I have a confession – I have anxiety about writing.
Well, that’s not really a confession, I have anxiety about everything, which is just par for the course when you have an anxiety disorder. When I don’t feel anxious about something I worry (which of course is what anxiety is all about), which is to say I’m anxious about not being anxious. It’s a vicious cycle. But I’m getting off track here. The point is that sometimes I’m lucky and when the idea strikes the words flow without much effort. Usually the idea pops and I have to play around a bit to get to where I wanted to go, and sometimes places I didn’t know I needed to be. Every once in awhile I have this idea – it takes hold and won’t let go – but the words don’t come. They hum and haw and dance around the subject, but nothing sounds cohesive or flows. I feel stuck. And then I start to have panic about needing to find the words for something and not being able to.
This is where I have been for the last 2 weeks. This is the 5th attempt I am making at writing about these topics. I have 4 drafts in various stages currently saved … some with lengthy rambling paragraphs, some with just a few key words typed out so I would remember them. I have been struggling to put thoughts and feelings into words that don’t sound contrite or self-serving. These things I have been trying to talk about are huge to me – literally life-altering. But to actually say them, to try to talk about them … I keep getting to a “yeah, but?” point. So these things happened … and? I stop in my tracks and struggle to find the words to move forward. To explain the gravity of these realities in a way that others not in my shoes would understand, or that those walking a similar path can relate. To pause over the keyboard because I’m trying to celebrate things that happen to so many other people so often, or things that are so obvious, that it seems trivial to even waste my time writing it, and your time reading it.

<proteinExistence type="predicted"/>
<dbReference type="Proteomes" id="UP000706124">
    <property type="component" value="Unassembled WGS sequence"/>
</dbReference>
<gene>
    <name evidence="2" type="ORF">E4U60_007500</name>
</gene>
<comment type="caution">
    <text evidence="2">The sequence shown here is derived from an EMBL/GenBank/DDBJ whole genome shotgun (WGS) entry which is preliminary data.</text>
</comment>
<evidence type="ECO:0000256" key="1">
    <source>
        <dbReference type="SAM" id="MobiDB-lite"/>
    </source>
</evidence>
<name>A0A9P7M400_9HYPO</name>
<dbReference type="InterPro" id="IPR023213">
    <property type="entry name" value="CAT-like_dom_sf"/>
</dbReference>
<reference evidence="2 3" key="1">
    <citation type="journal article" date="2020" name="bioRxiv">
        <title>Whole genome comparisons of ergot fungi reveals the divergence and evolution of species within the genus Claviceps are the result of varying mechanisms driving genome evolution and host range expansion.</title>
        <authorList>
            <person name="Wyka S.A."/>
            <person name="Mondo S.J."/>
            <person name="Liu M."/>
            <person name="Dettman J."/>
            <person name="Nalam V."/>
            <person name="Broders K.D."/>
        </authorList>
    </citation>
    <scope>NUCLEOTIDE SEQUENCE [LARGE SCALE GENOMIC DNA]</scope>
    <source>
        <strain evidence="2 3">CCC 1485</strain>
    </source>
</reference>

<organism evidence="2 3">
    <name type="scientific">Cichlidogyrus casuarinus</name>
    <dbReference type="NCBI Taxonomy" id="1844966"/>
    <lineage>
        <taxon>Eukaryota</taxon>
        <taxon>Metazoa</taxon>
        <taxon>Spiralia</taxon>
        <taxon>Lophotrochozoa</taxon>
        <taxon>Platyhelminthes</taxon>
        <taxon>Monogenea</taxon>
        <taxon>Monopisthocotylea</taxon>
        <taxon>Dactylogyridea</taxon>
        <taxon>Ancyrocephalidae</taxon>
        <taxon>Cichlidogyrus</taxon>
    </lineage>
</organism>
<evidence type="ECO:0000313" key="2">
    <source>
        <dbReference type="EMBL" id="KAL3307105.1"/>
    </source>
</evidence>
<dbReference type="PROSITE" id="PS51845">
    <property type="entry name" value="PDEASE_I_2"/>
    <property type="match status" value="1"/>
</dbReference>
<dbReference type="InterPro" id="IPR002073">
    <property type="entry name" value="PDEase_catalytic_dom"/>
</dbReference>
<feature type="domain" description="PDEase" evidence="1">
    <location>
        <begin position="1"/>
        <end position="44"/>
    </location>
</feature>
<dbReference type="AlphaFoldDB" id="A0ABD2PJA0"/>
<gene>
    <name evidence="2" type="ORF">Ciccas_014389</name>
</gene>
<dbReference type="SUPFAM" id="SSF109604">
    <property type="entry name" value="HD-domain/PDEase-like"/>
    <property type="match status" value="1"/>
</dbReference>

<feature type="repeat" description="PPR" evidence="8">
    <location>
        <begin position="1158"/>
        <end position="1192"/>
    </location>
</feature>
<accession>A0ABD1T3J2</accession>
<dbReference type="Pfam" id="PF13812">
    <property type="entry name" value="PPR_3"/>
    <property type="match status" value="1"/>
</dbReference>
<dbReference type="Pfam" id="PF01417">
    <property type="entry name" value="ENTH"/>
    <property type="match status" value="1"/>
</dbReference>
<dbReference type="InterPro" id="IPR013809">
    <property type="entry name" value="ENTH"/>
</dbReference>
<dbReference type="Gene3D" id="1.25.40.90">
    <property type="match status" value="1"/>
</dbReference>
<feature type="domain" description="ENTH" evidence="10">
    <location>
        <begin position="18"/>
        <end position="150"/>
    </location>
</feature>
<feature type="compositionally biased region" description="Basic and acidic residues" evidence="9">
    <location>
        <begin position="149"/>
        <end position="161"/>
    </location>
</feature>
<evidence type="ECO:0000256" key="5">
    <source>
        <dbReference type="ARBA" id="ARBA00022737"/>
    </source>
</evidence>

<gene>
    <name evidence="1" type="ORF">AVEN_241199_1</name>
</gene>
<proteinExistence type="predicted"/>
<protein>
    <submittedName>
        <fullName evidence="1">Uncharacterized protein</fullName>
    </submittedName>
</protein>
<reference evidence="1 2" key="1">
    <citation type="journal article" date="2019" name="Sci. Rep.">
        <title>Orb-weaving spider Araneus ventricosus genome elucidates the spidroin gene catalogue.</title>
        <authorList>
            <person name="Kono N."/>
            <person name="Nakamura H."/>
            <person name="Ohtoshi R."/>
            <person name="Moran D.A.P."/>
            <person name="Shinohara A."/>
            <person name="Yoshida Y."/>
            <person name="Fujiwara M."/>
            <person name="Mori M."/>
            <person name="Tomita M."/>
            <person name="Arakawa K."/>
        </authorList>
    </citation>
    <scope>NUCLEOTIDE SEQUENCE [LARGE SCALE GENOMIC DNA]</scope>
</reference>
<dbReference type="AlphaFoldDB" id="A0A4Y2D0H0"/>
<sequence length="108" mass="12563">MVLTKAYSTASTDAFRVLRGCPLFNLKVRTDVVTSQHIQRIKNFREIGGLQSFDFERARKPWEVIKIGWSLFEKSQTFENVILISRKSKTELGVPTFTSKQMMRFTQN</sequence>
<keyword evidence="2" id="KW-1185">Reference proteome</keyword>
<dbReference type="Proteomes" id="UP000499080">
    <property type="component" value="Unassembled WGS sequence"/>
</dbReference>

This is the thought process of a people pleaser. I have known for a long time this is what I am, and while I have pledged many times to work through it and stop doing it I have not been able to. It is something so ingrained in my identity and idea of self that I could not tell you when it started, I could not tell you the triggers that pushed it into overdrive … but I can tell you it’s the reason I stayed at jobs that didn’t serve me, relationships that were long over before it was said, friendships I should have stood up for myself and walked away from.
Let’s step back and talk about this, since a lot of people have an idea of what they think a people pleaser is … and not any clue how it actually manifests on the other side. Do you know a people pleaser? This is the person you can count on for anything. You can’t remember the last time they told you no – if they ever have. They are willing to lend a hand no matter what, and will wave off anything as a “it’s no big deal, I’m happy to help”. They go out of their way to be there for you in any way you need, and tell you they expect nothing in return. And yes, before you pipe in with your “but Jenn … !” I am fully aware that these are all admirable things and does not a people pleaser make. But there is another side to it, and you might have to pay a bit more attention to see it. It’s the shifty eyes they make when you ask for a favour and they’re trying to find the right words. It’s the small sigh they hope they’re hiding after agreeing to help. It’s the obvious distress they’re showing but they are unable to ask for help themselves. It’s the disappointment on their face when they’ve gone above and beyond for you and they feel like their effort wasn’t enough. These traits are all in their head – a pleaser has an impossible time with saying no, for multiple reasons – did someone admonish them when they last tried? did they get bullied or talked down to for not being “enough”? were they so desperate for any type of positive attention that being helpful became like a drug to them? At least … those are the reasons I know it developed for me.